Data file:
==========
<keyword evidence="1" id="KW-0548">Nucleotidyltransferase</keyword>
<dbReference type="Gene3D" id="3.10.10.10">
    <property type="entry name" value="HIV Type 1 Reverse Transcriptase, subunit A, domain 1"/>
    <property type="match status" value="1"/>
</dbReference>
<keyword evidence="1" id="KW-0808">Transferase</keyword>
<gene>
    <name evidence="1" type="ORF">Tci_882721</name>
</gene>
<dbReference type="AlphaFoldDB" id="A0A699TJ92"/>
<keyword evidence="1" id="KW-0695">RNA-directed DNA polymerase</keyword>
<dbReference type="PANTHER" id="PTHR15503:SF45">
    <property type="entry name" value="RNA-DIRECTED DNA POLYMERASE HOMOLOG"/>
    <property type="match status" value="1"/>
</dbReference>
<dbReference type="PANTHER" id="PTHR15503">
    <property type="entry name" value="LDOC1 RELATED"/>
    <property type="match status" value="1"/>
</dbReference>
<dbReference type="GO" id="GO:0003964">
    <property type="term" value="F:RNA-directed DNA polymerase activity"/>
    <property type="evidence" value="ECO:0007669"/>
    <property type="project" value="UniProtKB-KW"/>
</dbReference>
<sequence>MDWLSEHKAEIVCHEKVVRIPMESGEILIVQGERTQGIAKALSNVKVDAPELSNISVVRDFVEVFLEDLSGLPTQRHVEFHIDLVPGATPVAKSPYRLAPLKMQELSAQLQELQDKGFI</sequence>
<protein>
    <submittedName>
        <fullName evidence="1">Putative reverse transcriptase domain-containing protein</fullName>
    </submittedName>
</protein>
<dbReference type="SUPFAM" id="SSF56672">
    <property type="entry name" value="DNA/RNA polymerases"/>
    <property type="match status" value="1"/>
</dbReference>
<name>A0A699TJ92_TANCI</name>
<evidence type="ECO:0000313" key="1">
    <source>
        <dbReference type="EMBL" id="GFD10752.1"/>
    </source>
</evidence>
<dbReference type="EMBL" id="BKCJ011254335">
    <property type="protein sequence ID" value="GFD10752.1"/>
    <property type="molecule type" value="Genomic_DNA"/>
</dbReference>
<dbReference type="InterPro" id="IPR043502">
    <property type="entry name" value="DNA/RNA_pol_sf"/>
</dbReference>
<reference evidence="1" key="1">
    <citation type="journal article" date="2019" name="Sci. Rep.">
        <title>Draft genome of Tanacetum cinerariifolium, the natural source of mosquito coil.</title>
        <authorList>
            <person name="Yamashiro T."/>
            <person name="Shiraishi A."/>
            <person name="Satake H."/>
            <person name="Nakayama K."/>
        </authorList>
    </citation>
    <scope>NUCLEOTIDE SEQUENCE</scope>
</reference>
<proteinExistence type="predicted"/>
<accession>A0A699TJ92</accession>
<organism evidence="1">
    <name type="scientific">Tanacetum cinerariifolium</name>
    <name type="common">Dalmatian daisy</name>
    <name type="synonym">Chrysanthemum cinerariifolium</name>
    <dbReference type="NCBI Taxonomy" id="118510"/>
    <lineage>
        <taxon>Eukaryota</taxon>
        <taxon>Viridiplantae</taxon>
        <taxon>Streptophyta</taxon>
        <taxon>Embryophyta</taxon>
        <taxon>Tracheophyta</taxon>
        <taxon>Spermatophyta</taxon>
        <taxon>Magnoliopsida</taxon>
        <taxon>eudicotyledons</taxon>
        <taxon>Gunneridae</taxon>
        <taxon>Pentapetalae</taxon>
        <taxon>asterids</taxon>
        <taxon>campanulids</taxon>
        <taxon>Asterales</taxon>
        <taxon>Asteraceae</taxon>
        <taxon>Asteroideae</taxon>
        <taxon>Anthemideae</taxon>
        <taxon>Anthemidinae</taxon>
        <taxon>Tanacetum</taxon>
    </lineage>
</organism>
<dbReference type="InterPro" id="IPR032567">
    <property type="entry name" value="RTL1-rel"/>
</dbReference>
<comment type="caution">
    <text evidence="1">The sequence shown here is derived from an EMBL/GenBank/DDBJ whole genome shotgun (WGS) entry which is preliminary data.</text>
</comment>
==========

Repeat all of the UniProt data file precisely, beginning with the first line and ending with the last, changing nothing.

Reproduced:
<keyword evidence="1" id="KW-0548">Nucleotidyltransferase</keyword>
<dbReference type="Gene3D" id="3.10.10.10">
    <property type="entry name" value="HIV Type 1 Reverse Transcriptase, subunit A, domain 1"/>
    <property type="match status" value="1"/>
</dbReference>
<keyword evidence="1" id="KW-0808">Transferase</keyword>
<gene>
    <name evidence="1" type="ORF">Tci_882721</name>
</gene>
<dbReference type="AlphaFoldDB" id="A0A699TJ92"/>
<keyword evidence="1" id="KW-0695">RNA-directed DNA polymerase</keyword>
<dbReference type="PANTHER" id="PTHR15503:SF45">
    <property type="entry name" value="RNA-DIRECTED DNA POLYMERASE HOMOLOG"/>
    <property type="match status" value="1"/>
</dbReference>
<dbReference type="PANTHER" id="PTHR15503">
    <property type="entry name" value="LDOC1 RELATED"/>
    <property type="match status" value="1"/>
</dbReference>
<dbReference type="GO" id="GO:0003964">
    <property type="term" value="F:RNA-directed DNA polymerase activity"/>
    <property type="evidence" value="ECO:0007669"/>
    <property type="project" value="UniProtKB-KW"/>
</dbReference>
<sequence>MDWLSEHKAEIVCHEKVVRIPMESGEILIVQGERTQGIAKALSNVKVDAPELSNISVVRDFVEVFLEDLSGLPTQRHVEFHIDLVPGATPVAKSPYRLAPLKMQELSAQLQELQDKGFI</sequence>
<protein>
    <submittedName>
        <fullName evidence="1">Putative reverse transcriptase domain-containing protein</fullName>
    </submittedName>
</protein>
<dbReference type="SUPFAM" id="SSF56672">
    <property type="entry name" value="DNA/RNA polymerases"/>
    <property type="match status" value="1"/>
</dbReference>
<name>A0A699TJ92_TANCI</name>
<evidence type="ECO:0000313" key="1">
    <source>
        <dbReference type="EMBL" id="GFD10752.1"/>
    </source>
</evidence>
<dbReference type="EMBL" id="BKCJ011254335">
    <property type="protein sequence ID" value="GFD10752.1"/>
    <property type="molecule type" value="Genomic_DNA"/>
</dbReference>
<dbReference type="InterPro" id="IPR043502">
    <property type="entry name" value="DNA/RNA_pol_sf"/>
</dbReference>
<reference evidence="1" key="1">
    <citation type="journal article" date="2019" name="Sci. Rep.">
        <title>Draft genome of Tanacetum cinerariifolium, the natural source of mosquito coil.</title>
        <authorList>
            <person name="Yamashiro T."/>
            <person name="Shiraishi A."/>
            <person name="Satake H."/>
            <person name="Nakayama K."/>
        </authorList>
    </citation>
    <scope>NUCLEOTIDE SEQUENCE</scope>
</reference>
<proteinExistence type="predicted"/>
<accession>A0A699TJ92</accession>
<organism evidence="1">
    <name type="scientific">Tanacetum cinerariifolium</name>
    <name type="common">Dalmatian daisy</name>
    <name type="synonym">Chrysanthemum cinerariifolium</name>
    <dbReference type="NCBI Taxonomy" id="118510"/>
    <lineage>
        <taxon>Eukaryota</taxon>
        <taxon>Viridiplantae</taxon>
        <taxon>Streptophyta</taxon>
        <taxon>Embryophyta</taxon>
        <taxon>Tracheophyta</taxon>
        <taxon>Spermatophyta</taxon>
        <taxon>Magnoliopsida</taxon>
        <taxon>eudicotyledons</taxon>
        <taxon>Gunneridae</taxon>
        <taxon>Pentapetalae</taxon>
        <taxon>asterids</taxon>
        <taxon>campanulids</taxon>
        <taxon>Asterales</taxon>
        <taxon>Asteraceae</taxon>
        <taxon>Asteroideae</taxon>
        <taxon>Anthemideae</taxon>
        <taxon>Anthemidinae</taxon>
        <taxon>Tanacetum</taxon>
    </lineage>
</organism>
<dbReference type="InterPro" id="IPR032567">
    <property type="entry name" value="RTL1-rel"/>
</dbReference>
<comment type="caution">
    <text evidence="1">The sequence shown here is derived from an EMBL/GenBank/DDBJ whole genome shotgun (WGS) entry which is preliminary data.</text>
</comment>